ENG 303 Cr.3

Advanced Composition

An advanced college-level writing course. Emphasis will be placed on developing skills and strategies related to the theories and practices of various rhetorical contexts and genres. Prerequisite: ENG 110 or ENG 112. Offered Fall, Spring.

ENG 304 Cr.3

Writing in the Arts and Humanities

An advanced writing course designed especially for students majoring in the arts and humanities. The course will focus on the types of inquiry and discourse appropriate to these disciplines. Students will be instructed in the rhetorical strategies of invention (that is, discovering content and establishing lines of reasoning, analyzing audience, and determining the writer’s purpose and persona), arrangement and style. (Not open for credit in the English education major or minors except for credit in the professional writing minor.) Prerequisite: ENG 110 or ENG 112; at least sophomore standing. Offered Annually.

ENG 305 Cr.3

Creative Writing

An advanced course which emphasizes the writing of poetry, short fiction, and analytical-evaluative writing about each of these genres. The course is taught by a practicing and published fiction writer or poet and is intended as the basic course in the creative writing English minor. It is also for those students interested in writing short fiction and/or poems. Prerequisite: 3 credits in 200 level English courses. Offered Fall, Spring.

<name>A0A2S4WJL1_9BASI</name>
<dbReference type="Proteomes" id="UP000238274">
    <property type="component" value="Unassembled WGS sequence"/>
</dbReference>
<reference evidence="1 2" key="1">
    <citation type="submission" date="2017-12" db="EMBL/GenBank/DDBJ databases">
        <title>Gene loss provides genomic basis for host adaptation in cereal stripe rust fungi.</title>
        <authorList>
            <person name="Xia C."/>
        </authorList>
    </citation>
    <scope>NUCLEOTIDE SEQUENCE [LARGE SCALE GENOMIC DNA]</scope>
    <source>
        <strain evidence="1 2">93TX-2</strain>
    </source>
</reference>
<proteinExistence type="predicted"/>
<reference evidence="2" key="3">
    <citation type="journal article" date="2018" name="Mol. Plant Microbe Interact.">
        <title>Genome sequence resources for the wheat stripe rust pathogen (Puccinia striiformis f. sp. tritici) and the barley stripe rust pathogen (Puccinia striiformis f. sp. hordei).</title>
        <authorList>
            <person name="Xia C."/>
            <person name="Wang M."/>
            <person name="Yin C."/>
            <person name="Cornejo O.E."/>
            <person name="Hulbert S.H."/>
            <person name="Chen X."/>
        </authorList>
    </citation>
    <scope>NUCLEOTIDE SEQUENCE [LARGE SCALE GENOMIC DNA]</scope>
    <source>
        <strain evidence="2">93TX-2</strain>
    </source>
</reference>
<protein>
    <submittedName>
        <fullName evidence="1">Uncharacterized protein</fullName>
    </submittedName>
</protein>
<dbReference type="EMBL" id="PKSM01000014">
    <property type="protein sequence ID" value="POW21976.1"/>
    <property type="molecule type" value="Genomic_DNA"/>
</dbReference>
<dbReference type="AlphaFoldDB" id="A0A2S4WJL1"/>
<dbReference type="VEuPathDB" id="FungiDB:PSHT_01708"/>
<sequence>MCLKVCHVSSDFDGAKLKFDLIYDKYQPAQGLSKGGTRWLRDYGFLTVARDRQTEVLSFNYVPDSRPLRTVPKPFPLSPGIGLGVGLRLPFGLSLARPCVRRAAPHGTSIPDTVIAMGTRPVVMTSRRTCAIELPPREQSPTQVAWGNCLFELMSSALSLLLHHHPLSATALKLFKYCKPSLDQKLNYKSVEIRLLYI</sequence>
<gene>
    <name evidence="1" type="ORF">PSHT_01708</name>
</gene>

ENG 306 Cr.3

Writing in Education

An advanced writing course open to students who intend to become teachers in any field. This course helps students achieve several goals: understanding and practicing the several steps of the writing process and the various types of writing; exploring the ways in which writing can be a method of learning; strengthening composition skills; developing a 'theory of composition' (a set of principles) which will serve students well both as writers and as teachers of writing. (Not open for credit in the creative writing minor.) Prerequisite: ENG 110 or ENG 112; at least sophomore standing. Offered Fall, Spring.

ENG 307 Cr.3

Writing for Management, Public Relations and the Professions

An advanced course focusing on written communication for relations with clients, boards, organizations, customers, constituents, or the public. Students practice writing as an effective process of gathering and conveying information, answering questions, and solving problems. The course will explore appropriate language, tone, and format for effective letters, memos, news releases, reports, proposals, abstracts, and summaries. There is emphasis on purpose, audience, and clarity. (Not open for credit in the English education major or minors except for credit in the professional writing minor.) Prerequisite: ENG 110 or ENG 112; at least sophomore standing. Offered Fall, Spring.